An extra hour of daylight. The return of the songbirds. Buds on the trees. Unseasonably warm temperatures. Springtime is here with aplomb. At once I feel refreshed, upbeat and optimistic. Then I notice the families out walking, pushing their infant in a stroller. A toddler exploring at the park. A father and his 8-year-old son playing tennis. And all of a sudden the feeble mend on my heart rips open again. I long for A. I want to show him his world, the excitement of Spring. Share irreplaceable experiences and make memories together. I want to be that family at the park, doing nothing extraordinary, just enjoying the day, loving life, getting to know their baby. From reenergized and optimistic to sullen in milliseconds.
Experiencing such a polarity of emotions at the same time – hope, rejuvenation, despair, agony – is confusing, but becoming a defining characteristic of life in Griefland. Right from the very beginning of this god-forbidden journey I’ve been floored by powerful emotions from opposite ends of the spectrum. When A was born I was elated; so thrilled to finally meet our child who we’d been waiting so long for. I was very proud. Simultaneously I felt deep sadness, disbelief and anguish.
After attending support group for the first time, I was encouraged to hear that these families had survived such unthinkable tragedy and had gone on to live fulfilling lives, but in the same breath I was discouraged because their stories, their very existence, attest that this would be with me forever; this unimaginable reality was never going away. In the same vein, after hearing some bereaved mothers speak of the few hours they spent with their infants I felt jealous. I never got to see A alive aside from ultrasounds. Moments later that jealously was countered as I empathized with women who are unable to get pregnant and/or carry to term. On the tail of envy came gratitude, I am thankful for the time I had with A, for the remarkable experience of being pregnant and for the fact that E and I are able to conceive easily.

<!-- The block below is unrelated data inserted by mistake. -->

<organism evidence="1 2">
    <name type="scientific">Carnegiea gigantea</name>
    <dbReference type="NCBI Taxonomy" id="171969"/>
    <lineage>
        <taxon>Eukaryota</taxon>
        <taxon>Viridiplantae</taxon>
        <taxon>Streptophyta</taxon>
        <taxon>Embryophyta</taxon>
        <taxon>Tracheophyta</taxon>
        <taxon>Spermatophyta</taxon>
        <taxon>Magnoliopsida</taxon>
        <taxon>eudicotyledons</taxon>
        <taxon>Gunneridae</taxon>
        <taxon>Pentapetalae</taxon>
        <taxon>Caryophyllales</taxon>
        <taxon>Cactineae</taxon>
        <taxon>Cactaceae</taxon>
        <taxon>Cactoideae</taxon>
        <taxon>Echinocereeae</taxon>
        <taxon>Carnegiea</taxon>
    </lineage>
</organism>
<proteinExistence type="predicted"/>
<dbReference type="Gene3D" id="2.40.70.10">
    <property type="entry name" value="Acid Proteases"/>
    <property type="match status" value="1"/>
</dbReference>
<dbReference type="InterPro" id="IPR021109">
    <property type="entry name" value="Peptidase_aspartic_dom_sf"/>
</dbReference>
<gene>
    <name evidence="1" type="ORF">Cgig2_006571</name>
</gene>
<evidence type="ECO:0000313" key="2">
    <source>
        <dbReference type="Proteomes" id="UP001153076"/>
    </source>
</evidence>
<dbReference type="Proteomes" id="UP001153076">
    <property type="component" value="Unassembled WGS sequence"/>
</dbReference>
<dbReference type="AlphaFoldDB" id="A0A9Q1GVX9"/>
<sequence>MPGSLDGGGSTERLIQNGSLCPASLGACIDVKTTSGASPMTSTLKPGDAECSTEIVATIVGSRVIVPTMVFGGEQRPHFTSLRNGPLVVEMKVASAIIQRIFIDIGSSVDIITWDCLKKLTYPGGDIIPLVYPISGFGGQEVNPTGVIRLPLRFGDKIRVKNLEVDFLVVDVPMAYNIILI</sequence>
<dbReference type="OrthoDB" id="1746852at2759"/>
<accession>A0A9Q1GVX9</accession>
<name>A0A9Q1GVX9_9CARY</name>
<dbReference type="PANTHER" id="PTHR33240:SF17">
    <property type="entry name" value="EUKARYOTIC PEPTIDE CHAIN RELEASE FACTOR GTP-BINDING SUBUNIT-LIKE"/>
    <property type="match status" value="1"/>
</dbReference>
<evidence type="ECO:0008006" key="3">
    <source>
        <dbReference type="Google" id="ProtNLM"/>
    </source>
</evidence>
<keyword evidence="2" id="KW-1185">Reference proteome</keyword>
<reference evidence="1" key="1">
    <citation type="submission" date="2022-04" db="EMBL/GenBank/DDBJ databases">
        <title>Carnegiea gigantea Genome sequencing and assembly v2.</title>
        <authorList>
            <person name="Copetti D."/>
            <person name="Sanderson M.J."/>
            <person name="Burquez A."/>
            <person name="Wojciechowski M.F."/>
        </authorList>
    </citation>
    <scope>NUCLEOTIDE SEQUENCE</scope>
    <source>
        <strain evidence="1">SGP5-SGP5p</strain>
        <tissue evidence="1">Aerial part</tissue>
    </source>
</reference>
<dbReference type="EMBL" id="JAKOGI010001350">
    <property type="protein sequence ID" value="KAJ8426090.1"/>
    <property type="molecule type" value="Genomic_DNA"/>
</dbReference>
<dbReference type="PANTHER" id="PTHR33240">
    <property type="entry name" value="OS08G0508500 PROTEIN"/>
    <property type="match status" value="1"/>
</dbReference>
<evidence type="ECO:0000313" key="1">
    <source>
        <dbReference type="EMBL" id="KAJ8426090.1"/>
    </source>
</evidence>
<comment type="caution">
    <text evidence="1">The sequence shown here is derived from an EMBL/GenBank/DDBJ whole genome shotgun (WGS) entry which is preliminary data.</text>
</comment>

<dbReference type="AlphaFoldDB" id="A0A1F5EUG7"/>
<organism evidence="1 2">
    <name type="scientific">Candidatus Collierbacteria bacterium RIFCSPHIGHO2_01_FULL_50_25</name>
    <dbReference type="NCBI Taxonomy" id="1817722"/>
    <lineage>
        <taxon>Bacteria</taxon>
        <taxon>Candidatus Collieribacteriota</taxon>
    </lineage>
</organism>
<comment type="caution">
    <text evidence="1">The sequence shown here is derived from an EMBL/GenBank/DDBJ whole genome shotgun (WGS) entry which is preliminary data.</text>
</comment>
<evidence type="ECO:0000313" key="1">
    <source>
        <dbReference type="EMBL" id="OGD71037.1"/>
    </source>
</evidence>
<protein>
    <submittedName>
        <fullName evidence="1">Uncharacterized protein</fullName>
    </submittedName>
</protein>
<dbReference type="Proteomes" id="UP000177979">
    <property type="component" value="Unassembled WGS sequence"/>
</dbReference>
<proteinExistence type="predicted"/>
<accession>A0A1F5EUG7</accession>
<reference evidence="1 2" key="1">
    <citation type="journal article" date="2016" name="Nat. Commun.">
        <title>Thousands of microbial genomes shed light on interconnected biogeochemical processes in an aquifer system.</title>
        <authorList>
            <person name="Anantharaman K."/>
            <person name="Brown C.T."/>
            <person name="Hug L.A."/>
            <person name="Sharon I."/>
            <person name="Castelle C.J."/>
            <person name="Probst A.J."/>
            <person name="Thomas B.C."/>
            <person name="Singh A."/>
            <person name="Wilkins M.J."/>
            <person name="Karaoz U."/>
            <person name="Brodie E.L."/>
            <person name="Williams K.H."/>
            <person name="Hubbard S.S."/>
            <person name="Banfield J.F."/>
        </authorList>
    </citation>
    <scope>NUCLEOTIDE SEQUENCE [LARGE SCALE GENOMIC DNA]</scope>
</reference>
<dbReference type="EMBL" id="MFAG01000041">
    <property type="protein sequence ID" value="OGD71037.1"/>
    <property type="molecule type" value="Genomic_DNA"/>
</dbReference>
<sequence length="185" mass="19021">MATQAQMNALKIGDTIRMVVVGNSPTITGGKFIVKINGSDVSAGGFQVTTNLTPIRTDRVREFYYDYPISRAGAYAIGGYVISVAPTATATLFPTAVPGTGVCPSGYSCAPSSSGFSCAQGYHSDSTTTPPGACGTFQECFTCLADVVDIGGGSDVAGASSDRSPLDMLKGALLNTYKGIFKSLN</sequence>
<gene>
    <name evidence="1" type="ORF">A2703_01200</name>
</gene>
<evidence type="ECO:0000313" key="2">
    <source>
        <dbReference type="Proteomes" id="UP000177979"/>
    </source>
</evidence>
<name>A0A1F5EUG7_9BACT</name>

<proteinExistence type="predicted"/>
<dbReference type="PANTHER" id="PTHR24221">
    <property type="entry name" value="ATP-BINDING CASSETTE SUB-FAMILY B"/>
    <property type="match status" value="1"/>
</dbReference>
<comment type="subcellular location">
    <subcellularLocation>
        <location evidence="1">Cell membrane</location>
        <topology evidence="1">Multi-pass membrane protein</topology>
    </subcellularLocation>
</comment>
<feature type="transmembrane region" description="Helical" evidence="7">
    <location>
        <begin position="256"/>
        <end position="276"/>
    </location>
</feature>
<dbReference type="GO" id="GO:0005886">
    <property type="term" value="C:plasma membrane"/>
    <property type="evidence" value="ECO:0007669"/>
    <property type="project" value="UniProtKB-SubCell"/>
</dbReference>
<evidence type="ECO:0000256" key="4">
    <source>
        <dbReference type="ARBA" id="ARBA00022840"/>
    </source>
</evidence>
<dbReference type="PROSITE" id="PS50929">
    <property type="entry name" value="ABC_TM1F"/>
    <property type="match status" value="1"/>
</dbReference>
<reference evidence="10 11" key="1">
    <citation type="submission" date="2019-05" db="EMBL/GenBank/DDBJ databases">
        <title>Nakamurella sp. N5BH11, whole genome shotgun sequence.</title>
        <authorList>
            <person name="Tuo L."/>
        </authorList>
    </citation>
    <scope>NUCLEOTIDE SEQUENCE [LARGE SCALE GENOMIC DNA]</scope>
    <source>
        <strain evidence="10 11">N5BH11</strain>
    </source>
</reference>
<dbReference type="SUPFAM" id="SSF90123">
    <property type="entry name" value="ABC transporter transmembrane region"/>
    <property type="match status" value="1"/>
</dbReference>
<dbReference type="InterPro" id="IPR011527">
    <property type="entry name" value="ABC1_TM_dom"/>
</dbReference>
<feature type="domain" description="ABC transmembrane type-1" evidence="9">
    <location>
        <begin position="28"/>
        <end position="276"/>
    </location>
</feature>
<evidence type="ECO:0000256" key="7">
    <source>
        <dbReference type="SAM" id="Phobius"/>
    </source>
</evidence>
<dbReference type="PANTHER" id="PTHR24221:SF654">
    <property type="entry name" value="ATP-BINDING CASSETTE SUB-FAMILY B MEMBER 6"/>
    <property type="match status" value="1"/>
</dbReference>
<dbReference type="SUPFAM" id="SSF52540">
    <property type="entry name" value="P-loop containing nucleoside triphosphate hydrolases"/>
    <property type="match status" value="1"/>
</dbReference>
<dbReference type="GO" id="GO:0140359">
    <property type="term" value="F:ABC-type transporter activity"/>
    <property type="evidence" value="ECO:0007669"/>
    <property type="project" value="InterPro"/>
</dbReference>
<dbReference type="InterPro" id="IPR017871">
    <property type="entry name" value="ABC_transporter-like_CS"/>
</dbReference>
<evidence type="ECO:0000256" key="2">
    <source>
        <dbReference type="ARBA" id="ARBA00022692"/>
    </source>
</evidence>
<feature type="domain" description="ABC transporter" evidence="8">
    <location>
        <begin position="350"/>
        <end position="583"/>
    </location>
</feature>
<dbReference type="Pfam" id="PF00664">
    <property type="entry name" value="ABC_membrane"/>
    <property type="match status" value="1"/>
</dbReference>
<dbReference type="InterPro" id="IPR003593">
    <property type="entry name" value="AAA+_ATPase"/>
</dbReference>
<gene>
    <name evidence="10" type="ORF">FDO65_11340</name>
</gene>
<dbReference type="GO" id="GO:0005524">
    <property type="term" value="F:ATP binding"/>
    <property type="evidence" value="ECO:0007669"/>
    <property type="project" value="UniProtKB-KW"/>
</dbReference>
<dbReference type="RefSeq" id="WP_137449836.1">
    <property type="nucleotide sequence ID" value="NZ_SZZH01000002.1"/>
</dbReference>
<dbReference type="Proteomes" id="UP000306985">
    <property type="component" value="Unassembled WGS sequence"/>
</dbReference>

Four days after the due date is when we found out A had died (see earlier post for details of A's Story). We’ve spoken to various medical professionals - perinatologists, pathologist, midwives – and no one can tell us what happened. No one can explain why A died. The pregnancy was healthy. His autopsy was completely normal. I didn’t have any condition or infection. The cord and placenta were healthy and normal. Concurrently I am outraged and relieved. Outraged that A didn’t have to die. He didn’t have any anomaly or genetic defect that was incompatible with life. He was 100% perfectly healthy. So why the heck did he die? Relieved because I know E and I can produce healthy children.
All of these dichotomies are really trying. Typically, I am a black and white thinker. How can such disparate emotions exist at the same exact time? It’s difficult to get my head around. But I am trying to accept it. Accept the feelings as they come; don’t judge them, don’t over think it. Just accept and go with the flow. Another powerful lesson from A. (Although I’d prefer to stay ignorant if it meant he would be here with us).